Story and art by Sumito Ōwara
Translated by Kumar Sivasubramanian
Lettered by Susie Lee
Published by Dark Horse Comics
Okay. What happened was the weird kid in the bucket hat that carries around all the notebooks and the tall one who knows how to hustle every person she ever talked to meet a teen model falling out of grace because of her anime problem. Asakusa loves to world-build, draw backgrounds and techs and mechs and tell you a million facts underlying each art decision. Mizusaki loves character design, costume concepts, and the poetry of figures in motion. All they need is Kanamori to be herself, an agent, ruthless, or maybe a producer to set the schedule, acquire the hardware, scan the art, and handle all the money. Scratch that, all they need is to meet. Keep Your Hands Off Eizouken! That’s the “moving image studies” group, and a manga by Sumito Ōwara, and that’s the girls; an avalanche.
It’s not the anime club. Not here to fawn over a culture while contributing nothing to it. Here to make something. That happens to be an anime. These aren’t excuses made to the student council’s budget board, the real group you need to watch your hands around, they’re truths. Keep Your Hands Off Eizouken! is a fantasy story where woe befalls those who stand between making art and the production budget. Fate brought the girls together to make their mark on the world of animation.
They might break stuff and yell a lot and there are occasionally body guards but it’s not like Eizouken is all that dangerous. Just don’t try to stand in their way. You can’t stop an avalanche, you can only buy it more animation paper.
So you have one story, the three young artists struggling to interpret inspiration through the meat grinder of animation production. Sublime boss math that has you drawing 48 hours a day. But Keep Your Hands Off Eizouken! isn’t satire or criticism, it’s a genuine love letter to the blood, sweat, and tears that go into animation. The rose colored glasses the girls wear don’t effect their deadlines- they just make the book fun. Sit back and enjoy the show that is people getting deep into their geek.
There is definitely another story being told. How Animation Works. When they aren’t getting into trouble, the characters are typically explaining every aspect of animation as they encounter them from the tools of the trade to the way ideas are communicated visually. Having an unstoppable ever-talking overexplainer in the friend group anyway makes things a little more natural maybe, but expect a lot of hey! this is what we’re doing! It’s a complex and fascinating subject, an earnest approach on the work behind the medium we all love.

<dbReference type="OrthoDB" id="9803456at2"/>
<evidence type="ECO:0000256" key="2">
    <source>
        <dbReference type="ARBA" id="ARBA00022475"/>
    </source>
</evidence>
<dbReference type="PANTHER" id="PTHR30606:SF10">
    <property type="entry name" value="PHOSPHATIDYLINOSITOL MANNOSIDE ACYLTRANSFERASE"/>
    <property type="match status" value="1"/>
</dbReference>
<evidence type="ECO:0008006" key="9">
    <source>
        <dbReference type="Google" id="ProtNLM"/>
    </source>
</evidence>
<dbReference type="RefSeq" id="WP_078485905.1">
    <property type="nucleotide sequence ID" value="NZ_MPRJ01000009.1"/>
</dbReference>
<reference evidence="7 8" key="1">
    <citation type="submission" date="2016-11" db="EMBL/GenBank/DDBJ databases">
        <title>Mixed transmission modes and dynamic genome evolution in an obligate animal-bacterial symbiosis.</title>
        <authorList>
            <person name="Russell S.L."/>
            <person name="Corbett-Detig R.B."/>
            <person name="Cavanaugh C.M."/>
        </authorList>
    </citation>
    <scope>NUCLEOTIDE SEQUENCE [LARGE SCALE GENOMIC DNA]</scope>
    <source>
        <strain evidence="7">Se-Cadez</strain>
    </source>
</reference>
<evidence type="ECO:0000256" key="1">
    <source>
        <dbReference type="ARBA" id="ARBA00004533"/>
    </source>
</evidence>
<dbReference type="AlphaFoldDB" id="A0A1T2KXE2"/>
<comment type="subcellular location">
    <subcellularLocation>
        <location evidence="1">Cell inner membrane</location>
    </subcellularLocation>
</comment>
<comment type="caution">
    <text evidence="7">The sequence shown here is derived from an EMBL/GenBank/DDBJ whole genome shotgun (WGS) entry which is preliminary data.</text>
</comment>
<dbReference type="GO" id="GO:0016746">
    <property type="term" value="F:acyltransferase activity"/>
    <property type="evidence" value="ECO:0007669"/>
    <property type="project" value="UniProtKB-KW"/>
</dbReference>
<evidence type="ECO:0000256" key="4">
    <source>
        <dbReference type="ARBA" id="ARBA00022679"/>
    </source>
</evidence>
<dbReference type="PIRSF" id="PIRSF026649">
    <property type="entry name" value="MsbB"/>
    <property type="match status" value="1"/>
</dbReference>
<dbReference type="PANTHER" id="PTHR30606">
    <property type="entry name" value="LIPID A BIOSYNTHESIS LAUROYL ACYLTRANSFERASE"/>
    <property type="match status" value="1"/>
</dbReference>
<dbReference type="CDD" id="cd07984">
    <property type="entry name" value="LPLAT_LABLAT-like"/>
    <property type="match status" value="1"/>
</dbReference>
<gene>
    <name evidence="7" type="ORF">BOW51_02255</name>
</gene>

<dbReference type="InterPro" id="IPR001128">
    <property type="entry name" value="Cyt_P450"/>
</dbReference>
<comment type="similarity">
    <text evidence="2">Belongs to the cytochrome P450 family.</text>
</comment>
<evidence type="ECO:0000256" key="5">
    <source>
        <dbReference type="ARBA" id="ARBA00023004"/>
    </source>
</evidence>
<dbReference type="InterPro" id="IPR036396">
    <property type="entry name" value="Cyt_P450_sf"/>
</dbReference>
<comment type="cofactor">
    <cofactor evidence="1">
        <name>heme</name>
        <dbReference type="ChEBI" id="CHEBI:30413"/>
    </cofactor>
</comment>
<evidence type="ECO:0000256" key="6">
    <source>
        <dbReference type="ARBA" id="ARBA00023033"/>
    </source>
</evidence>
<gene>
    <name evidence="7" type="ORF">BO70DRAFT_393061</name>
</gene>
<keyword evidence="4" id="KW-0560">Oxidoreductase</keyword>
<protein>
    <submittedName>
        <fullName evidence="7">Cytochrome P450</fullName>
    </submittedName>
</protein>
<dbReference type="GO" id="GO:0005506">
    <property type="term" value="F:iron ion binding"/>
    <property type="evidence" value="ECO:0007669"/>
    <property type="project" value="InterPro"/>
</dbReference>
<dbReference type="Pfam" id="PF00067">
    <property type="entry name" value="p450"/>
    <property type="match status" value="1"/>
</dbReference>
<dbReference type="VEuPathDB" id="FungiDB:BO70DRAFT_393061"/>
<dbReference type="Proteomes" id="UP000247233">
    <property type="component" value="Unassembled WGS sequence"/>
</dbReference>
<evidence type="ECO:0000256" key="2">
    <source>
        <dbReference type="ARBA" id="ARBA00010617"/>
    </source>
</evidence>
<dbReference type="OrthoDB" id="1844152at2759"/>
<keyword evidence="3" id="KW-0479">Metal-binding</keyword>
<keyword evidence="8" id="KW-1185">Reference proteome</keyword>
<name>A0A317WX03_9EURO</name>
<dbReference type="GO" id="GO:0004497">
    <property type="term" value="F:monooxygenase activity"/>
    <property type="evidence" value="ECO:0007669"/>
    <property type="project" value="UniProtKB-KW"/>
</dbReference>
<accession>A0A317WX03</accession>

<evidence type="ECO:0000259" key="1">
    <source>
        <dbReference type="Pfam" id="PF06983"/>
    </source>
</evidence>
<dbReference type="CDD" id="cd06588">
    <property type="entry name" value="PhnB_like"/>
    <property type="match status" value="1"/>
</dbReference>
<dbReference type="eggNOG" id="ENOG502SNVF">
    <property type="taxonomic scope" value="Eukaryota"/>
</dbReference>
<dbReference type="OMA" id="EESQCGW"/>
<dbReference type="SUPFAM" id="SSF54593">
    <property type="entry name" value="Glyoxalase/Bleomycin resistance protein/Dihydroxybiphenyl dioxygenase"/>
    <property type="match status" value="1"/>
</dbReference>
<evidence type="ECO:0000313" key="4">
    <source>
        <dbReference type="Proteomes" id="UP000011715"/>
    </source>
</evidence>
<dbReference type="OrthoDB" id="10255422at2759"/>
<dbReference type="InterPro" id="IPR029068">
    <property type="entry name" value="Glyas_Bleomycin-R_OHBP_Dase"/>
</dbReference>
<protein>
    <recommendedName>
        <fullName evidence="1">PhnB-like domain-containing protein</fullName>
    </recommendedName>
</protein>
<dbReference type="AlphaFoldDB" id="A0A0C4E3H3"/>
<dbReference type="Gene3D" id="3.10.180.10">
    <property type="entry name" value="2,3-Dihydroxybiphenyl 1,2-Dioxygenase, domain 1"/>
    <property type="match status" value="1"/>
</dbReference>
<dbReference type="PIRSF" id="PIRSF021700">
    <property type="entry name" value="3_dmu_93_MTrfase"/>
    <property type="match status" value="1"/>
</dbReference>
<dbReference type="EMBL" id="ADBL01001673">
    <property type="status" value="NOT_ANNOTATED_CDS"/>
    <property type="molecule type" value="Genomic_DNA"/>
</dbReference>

Then there’s another story, which is an intersection of the first two. Getting lost in the process as only fiction can portray. As the anime gestalt of Keep Your Hands Off Eizouken! brainstorm and work out on the page how to make their anime look compelling, the perspective of the manga segues into the world of their work. The girls drive the tank, fly the jet, plant the explosives themselves and then run like hell. Everything from gear to the cityscape is refined to look maximum cool through practice. It’s kind of explained from the outside, it’s kind of experienced by the characters, it results in the scanned pages, plates, models and whatnot that become their pitch reel. Real? Dreamed? Neither one matters unless deadlines are met.
Sumito Ōwara’s art can get quite detailed, like labeled cross-section schematic detailed, but not so much that the borderline-cartoony characters feel like they’re out of their environment. The players and stage dressing have a vintage Slave Labor Graphics alternative comics look, but the sets they’re on are straight out of a RPG sourcebook. The subject provides a flexible framework for switching styles and veering off of the plot to explain in visual sequence how good cartoons get made. The girls are simple, extra blobby when the humor hits, cat caught the canary grins found within. It falls on the serious scale between Keiichi Arawi and Jon Bogdanove.
Hats off (just kidding, Asakusa could fall off a ledge and not lose her headgear) to the translator, Kumar Sivasubramanian, for making Keep Your Hands Off Eizouken! understandable to readers who haven’t studied animation. Sivasubramanian juggles the story, accurately documenting the history of an art form, making kids sound like kids, and landing jokes. The lettering by Susie Lee and Studio Cutie is also above and beyond in this book. Lee uses angled fonts that mimic the sight lines inside panels, giving the speech bubbles an eye-twisting depth and dimension. Optical illusion lettering. On top of that, you have a ton of animation explanation going on, and almost all of it is back-and-forth between three people rather than extended monologues. Lee and Sivasubramanian produce distinct lines and voices. The Dark Horse team brings Sumito Ōwara across.
Playful. Sharp witted and funny, some ha ha funny and some groan along to familiar pain comedy. Nice to see something in a post-Satoshi Kon world that layers and shuffles what’s real so effortlessly, but also something with so much sunshine and earnest nerd passion (instead of manic cyberpunk darkness). Ōwara still packs a mighty wallop into a pocket read with Keep Your Hands Off Eizouken! A manga that teaches a subject as well as tells a story can be delicious, and Eizouken! offers a fresh take with the construction and subsequent regular removals of a fourth wall within the book itself. And yet characters who are free to address the story as a story is as within the mainstream manga wheelhouse as breaking panel sequence for dialog reaction inserts, which yeah, lots of those, too.
It is a dense book with many tones. Mostly goofy and starry-eyed. You don’t really have to tell anyone about Eizouken and what to do with their hands, nobody who sees what they make is trying to stop them. We can’t wait to see what they do next